The screener that Fox sent to review presents the movie in an anamorphic 1.85.1 widescreen transfer that looks to be fairly compressed in spots and as such, shows some artifacting. Color reproduction looks fine and there aren't any problems with print damage or debris despite some moderate grain in scenes, but there's no mistaking those compression artifacts. Hopefully the final version of the disc looks less compressed. The screener also contained an annoying 'Property Of 20th Century Fox' video bug in the top right corner at times.
The English language Dolby Digital 5.1 Surround Sound mix on this disc is quite good. Channel separation is strong when it needs to be but never goes over the top while the dialogue is mixed in nicely with the score and the sound effects to ensure that nothing gets buried in the lower end. Optional subtitles are provided for the film in English, Spanish and French.
Despite the middling quality of the feature itself, Fox has done a very solid job with the extra features on this release, starting things off with a full length audio commentary track courtesy of director Richard Linklater and writer Eric Schlosser. The two men have a pretty good vibe going on the track and what really comes across is how much they tried to capture the spirit of the non-fiction book in a fictitious movie while still trying to make it accessible enough that they could get it into the theaters and get people to watch it. While a documentary probably would have been a better way to go in hindsight, these two guys had their hearts in the right place. It's an interesting discussion, with both men making good points about where they tried to take the story and filling in the blanks on how Schlosser's book of the same name was worked into the interweaving storylines that make up the heart of the movie's plot. The two men are obviously quite intelligent and their discussion does lend some welcome insight into little bits that have been put into the film on purpose that you might not catch the first time around.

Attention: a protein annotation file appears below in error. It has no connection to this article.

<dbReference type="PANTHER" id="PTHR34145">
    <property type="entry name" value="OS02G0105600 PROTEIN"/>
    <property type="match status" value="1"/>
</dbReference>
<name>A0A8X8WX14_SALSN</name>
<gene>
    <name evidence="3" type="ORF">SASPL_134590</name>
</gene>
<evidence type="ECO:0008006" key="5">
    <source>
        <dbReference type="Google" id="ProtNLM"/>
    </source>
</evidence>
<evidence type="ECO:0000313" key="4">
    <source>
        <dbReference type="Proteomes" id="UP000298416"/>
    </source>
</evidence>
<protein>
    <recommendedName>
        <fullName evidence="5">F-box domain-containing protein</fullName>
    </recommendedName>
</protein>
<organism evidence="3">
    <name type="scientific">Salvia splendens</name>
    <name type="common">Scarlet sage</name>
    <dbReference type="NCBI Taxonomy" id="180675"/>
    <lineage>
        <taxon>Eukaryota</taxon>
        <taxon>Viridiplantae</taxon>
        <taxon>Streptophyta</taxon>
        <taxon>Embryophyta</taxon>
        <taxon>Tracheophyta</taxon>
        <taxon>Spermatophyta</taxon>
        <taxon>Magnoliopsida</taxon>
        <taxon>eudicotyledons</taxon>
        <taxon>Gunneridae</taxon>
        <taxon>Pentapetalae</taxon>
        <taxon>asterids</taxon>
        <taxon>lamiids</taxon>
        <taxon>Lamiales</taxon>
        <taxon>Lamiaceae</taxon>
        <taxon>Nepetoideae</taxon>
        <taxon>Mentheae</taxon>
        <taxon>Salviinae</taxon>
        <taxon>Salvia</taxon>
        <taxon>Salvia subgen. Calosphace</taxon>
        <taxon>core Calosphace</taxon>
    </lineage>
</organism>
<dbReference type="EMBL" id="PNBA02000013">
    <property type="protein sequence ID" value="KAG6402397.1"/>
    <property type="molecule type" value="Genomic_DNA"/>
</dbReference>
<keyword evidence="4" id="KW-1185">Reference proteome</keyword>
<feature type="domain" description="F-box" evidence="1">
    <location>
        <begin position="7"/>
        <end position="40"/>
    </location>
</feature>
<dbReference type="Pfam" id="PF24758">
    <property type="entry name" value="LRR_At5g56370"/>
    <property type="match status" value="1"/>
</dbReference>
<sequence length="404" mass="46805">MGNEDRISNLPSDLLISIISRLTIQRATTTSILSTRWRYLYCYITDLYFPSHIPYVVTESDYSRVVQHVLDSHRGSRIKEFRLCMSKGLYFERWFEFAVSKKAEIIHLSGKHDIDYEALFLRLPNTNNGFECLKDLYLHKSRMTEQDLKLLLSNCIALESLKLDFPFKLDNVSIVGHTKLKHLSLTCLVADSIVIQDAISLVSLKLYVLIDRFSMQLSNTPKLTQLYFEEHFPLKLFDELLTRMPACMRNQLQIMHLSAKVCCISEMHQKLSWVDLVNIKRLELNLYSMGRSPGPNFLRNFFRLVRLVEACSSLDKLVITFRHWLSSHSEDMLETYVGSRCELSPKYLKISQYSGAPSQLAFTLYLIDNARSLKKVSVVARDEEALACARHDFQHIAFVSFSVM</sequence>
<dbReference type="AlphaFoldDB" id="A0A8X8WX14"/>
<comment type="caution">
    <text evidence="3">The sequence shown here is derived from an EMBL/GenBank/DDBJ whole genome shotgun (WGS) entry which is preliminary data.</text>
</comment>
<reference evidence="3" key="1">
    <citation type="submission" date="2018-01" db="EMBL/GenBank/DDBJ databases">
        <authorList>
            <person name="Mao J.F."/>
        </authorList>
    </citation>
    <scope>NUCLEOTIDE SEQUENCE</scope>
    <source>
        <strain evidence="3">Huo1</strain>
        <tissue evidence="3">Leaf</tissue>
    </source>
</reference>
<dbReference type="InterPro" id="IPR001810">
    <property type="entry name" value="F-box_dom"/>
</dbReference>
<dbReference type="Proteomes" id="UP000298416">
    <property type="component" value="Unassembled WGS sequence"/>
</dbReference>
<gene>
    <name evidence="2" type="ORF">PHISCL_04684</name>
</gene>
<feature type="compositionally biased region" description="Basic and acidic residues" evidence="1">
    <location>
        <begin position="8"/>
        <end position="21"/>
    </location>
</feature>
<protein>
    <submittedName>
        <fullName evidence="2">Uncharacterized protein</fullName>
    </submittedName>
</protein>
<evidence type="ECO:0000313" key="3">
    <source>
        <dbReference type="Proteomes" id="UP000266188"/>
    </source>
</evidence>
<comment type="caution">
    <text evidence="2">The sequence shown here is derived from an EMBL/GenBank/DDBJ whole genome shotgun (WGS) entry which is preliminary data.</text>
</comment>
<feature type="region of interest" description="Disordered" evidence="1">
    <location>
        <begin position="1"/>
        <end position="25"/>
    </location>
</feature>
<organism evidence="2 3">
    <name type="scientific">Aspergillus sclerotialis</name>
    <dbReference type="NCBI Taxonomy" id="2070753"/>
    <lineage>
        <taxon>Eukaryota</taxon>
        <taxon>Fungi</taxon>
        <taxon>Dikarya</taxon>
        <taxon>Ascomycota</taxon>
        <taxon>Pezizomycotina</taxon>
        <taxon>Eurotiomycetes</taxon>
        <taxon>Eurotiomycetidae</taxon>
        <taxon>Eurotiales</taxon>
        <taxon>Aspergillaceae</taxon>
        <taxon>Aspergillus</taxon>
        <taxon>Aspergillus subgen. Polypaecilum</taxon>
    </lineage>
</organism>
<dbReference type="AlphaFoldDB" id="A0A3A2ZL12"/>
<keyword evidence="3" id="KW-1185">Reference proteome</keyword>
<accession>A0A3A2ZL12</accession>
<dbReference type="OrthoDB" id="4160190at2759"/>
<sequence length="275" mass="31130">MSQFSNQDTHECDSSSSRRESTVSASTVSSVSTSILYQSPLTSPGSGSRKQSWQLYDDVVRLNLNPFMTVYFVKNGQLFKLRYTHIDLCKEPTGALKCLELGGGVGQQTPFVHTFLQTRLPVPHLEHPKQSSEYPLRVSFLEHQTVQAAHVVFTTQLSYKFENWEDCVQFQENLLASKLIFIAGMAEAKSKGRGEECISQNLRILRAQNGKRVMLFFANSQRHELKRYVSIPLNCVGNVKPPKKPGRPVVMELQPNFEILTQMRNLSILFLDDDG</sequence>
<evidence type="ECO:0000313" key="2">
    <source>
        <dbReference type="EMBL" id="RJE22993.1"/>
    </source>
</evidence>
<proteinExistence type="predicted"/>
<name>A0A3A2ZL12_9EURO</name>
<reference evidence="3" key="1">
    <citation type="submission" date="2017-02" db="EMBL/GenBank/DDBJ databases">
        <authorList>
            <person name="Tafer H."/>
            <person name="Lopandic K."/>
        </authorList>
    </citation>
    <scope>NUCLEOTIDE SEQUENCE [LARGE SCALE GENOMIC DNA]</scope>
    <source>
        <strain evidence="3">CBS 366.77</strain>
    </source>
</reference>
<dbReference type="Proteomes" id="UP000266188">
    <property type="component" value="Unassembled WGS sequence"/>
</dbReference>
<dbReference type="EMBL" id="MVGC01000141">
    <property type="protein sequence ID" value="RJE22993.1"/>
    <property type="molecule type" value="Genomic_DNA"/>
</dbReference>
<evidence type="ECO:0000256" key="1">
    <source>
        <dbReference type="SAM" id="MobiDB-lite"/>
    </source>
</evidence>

From there we move on to a making of documentary entitled Manufacturing Fast Food Nation, directed by Kevin Ford, which runs for roughly an hour in length and covers pretty much everything you'd want to know about Fast Food Nation by way of some interesting interviews with the cast and crew members and some behind the scenes and location shooting footage. If you've ever wanted to see Ethan Hawke juggle while sitting on a couch, this is the documentary for you. Aside from that, what you'll probably take away from this is that everyone who worked on the project seems to have had a fairly good time with it. Even if the results of their efforts were very mixed, the enthusiasm that comes through a few times here is slightly infectious and there are some interesting stories from the trenches told from those who lived it. Additionally it's just interesting to see how some of the scenes were shot and block and put together – there is plenty of technical information in here in addition to the stories of what happened on set and this is a surprisingly substantial piece rather than more of a promotional one.
Fox has also included four odd little Flash animation short films: The Meatrix (3:49), The Meatrix II (4:46), The Meatrix II ½ (2:32) and The Backwards Hamburger (2:48). The three Meatrix shorts are darkly satirical takes on The Matrix trilogy in which Neo is played by a pig who gets involved with trying to stop his fellow farm animals from winding up at a slaughterhouse while The Backwards Hamburger is a darkly comic look at what could actually have come in contact with the meat that you're eating.
Rounding out the extra features are some animated menus, a chapter stop menu and a decent sized still gallery of promotional photographs. No trailer for the feature has been included on this release.
It's hard to gauge the video quality based on the test screener that Fox sent to review, but if the final retail version of Fast Food Nation fixes the compression issues then this turns out to be a pretty interesting package for a very flawed movie. The commentary and the documentary are both quite good as are the animated shorts and this is one of those cases where the supplements make it easier to appreciate the feature, warts and all. This probably isn't a movie people are going to go back to very often but it is worth checking out for the bits that do work. Consider this one a solid rental.
Ian lives in NYC with his wife where he writes for DVD Talk, runs Rock! Shock! Pop!. He likes NYC a lot, even if it is expensive and loud.